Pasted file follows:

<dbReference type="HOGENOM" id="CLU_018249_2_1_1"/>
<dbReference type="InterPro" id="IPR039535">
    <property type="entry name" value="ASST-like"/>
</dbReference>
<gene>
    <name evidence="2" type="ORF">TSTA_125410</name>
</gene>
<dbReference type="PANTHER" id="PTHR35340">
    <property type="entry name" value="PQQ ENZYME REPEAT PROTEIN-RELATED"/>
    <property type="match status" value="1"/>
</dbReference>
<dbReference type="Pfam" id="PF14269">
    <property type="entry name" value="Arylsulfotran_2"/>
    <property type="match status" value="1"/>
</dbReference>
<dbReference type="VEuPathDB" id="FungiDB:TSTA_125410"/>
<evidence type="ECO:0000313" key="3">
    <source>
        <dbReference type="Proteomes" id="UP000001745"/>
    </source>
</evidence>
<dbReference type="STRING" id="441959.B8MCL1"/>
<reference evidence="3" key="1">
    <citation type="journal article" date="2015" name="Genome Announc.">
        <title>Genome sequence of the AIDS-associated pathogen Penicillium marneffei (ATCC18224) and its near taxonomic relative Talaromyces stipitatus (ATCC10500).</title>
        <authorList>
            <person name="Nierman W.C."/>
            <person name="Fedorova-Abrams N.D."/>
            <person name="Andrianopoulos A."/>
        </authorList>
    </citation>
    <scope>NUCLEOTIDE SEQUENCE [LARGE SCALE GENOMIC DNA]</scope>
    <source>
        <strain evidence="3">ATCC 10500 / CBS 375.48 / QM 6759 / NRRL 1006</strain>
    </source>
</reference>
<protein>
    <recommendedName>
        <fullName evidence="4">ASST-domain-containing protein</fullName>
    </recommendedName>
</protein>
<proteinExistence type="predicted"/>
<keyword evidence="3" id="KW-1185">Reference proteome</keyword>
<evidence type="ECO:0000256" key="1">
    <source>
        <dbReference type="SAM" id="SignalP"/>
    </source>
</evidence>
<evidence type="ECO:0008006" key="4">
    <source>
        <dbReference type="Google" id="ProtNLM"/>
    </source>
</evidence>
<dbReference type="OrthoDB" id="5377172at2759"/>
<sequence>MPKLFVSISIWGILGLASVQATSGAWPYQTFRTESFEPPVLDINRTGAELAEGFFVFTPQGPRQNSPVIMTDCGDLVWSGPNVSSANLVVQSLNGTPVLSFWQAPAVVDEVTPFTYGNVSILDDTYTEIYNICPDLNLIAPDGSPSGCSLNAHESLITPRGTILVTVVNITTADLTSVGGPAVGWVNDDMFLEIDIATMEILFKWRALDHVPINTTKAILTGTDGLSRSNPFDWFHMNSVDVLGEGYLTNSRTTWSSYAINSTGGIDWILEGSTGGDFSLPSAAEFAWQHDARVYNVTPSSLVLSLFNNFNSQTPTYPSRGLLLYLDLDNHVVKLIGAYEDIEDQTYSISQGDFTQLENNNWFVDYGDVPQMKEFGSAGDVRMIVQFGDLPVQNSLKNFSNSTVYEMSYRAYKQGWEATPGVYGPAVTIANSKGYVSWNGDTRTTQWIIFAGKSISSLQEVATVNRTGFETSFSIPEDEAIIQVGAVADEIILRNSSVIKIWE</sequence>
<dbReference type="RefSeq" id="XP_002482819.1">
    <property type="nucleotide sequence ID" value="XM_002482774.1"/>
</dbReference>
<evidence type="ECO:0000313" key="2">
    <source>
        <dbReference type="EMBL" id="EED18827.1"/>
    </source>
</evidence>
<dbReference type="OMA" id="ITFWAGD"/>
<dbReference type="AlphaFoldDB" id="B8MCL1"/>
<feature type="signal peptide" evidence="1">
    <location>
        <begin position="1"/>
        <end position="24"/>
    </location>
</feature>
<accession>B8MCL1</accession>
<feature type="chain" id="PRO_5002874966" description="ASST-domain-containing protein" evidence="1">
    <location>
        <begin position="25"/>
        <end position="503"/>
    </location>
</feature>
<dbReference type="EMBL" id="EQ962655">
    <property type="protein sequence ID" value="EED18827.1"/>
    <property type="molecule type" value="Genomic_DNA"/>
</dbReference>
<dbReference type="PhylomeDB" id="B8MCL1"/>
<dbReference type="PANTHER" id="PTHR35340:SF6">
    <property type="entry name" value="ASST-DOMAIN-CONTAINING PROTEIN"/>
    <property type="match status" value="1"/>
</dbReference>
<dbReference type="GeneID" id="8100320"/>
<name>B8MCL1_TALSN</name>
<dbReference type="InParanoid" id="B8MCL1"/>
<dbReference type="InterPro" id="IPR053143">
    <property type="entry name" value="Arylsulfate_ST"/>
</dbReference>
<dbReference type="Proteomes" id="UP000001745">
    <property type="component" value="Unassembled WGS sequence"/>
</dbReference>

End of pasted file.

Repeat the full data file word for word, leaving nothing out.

<dbReference type="HOGENOM" id="CLU_018249_2_1_1"/>
<dbReference type="InterPro" id="IPR039535">
    <property type="entry name" value="ASST-like"/>
</dbReference>
<gene>
    <name evidence="2" type="ORF">TSTA_125410</name>
</gene>
<dbReference type="PANTHER" id="PTHR35340">
    <property type="entry name" value="PQQ ENZYME REPEAT PROTEIN-RELATED"/>
    <property type="match status" value="1"/>
</dbReference>
<dbReference type="Pfam" id="PF14269">
    <property type="entry name" value="Arylsulfotran_2"/>
    <property type="match status" value="1"/>
</dbReference>
<dbReference type="VEuPathDB" id="FungiDB:TSTA_125410"/>
<evidence type="ECO:0000313" key="3">
    <source>
        <dbReference type="Proteomes" id="UP000001745"/>
    </source>
</evidence>
<dbReference type="STRING" id="441959.B8MCL1"/>
<reference evidence="3" key="1">
    <citation type="journal article" date="2015" name="Genome Announc.">
        <title>Genome sequence of the AIDS-associated pathogen Penicillium marneffei (ATCC18224) and its near taxonomic relative Talaromyces stipitatus (ATCC10500).</title>
        <authorList>
            <person name="Nierman W.C."/>
            <person name="Fedorova-Abrams N.D."/>
            <person name="Andrianopoulos A."/>
        </authorList>
    </citation>
    <scope>NUCLEOTIDE SEQUENCE [LARGE SCALE GENOMIC DNA]</scope>
    <source>
        <strain evidence="3">ATCC 10500 / CBS 375.48 / QM 6759 / NRRL 1006</strain>
    </source>
</reference>
<protein>
    <recommendedName>
        <fullName evidence="4">ASST-domain-containing protein</fullName>
    </recommendedName>
</protein>
<proteinExistence type="predicted"/>
<keyword evidence="3" id="KW-1185">Reference proteome</keyword>
<evidence type="ECO:0000256" key="1">
    <source>
        <dbReference type="SAM" id="SignalP"/>
    </source>
</evidence>
<evidence type="ECO:0008006" key="4">
    <source>
        <dbReference type="Google" id="ProtNLM"/>
    </source>
</evidence>
<dbReference type="OrthoDB" id="5377172at2759"/>
<sequence>MPKLFVSISIWGILGLASVQATSGAWPYQTFRTESFEPPVLDINRTGAELAEGFFVFTPQGPRQNSPVIMTDCGDLVWSGPNVSSANLVVQSLNGTPVLSFWQAPAVVDEVTPFTYGNVSILDDTYTEIYNICPDLNLIAPDGSPSGCSLNAHESLITPRGTILVTVVNITTADLTSVGGPAVGWVNDDMFLEIDIATMEILFKWRALDHVPINTTKAILTGTDGLSRSNPFDWFHMNSVDVLGEGYLTNSRTTWSSYAINSTGGIDWILEGSTGGDFSLPSAAEFAWQHDARVYNVTPSSLVLSLFNNFNSQTPTYPSRGLLLYLDLDNHVVKLIGAYEDIEDQTYSISQGDFTQLENNNWFVDYGDVPQMKEFGSAGDVRMIVQFGDLPVQNSLKNFSNSTVYEMSYRAYKQGWEATPGVYGPAVTIANSKGYVSWNGDTRTTQWIIFAGKSISSLQEVATVNRTGFETSFSIPEDEAIIQVGAVADEIILRNSSVIKIWE</sequence>
<dbReference type="RefSeq" id="XP_002482819.1">
    <property type="nucleotide sequence ID" value="XM_002482774.1"/>
</dbReference>
<evidence type="ECO:0000313" key="2">
    <source>
        <dbReference type="EMBL" id="EED18827.1"/>
    </source>
</evidence>
<dbReference type="OMA" id="ITFWAGD"/>
<dbReference type="AlphaFoldDB" id="B8MCL1"/>
<feature type="signal peptide" evidence="1">
    <location>
        <begin position="1"/>
        <end position="24"/>
    </location>
</feature>
<accession>B8MCL1</accession>
<feature type="chain" id="PRO_5002874966" description="ASST-domain-containing protein" evidence="1">
    <location>
        <begin position="25"/>
        <end position="503"/>
    </location>
</feature>
<dbReference type="EMBL" id="EQ962655">
    <property type="protein sequence ID" value="EED18827.1"/>
    <property type="molecule type" value="Genomic_DNA"/>
</dbReference>
<dbReference type="PhylomeDB" id="B8MCL1"/>
<dbReference type="PANTHER" id="PTHR35340:SF6">
    <property type="entry name" value="ASST-DOMAIN-CONTAINING PROTEIN"/>
    <property type="match status" value="1"/>
</dbReference>
<dbReference type="GeneID" id="8100320"/>
<name>B8MCL1_TALSN</name>
<dbReference type="InParanoid" id="B8MCL1"/>
<dbReference type="InterPro" id="IPR053143">
    <property type="entry name" value="Arylsulfate_ST"/>
</dbReference>
<dbReference type="Proteomes" id="UP000001745">
    <property type="component" value="Unassembled WGS sequence"/>
</dbReference>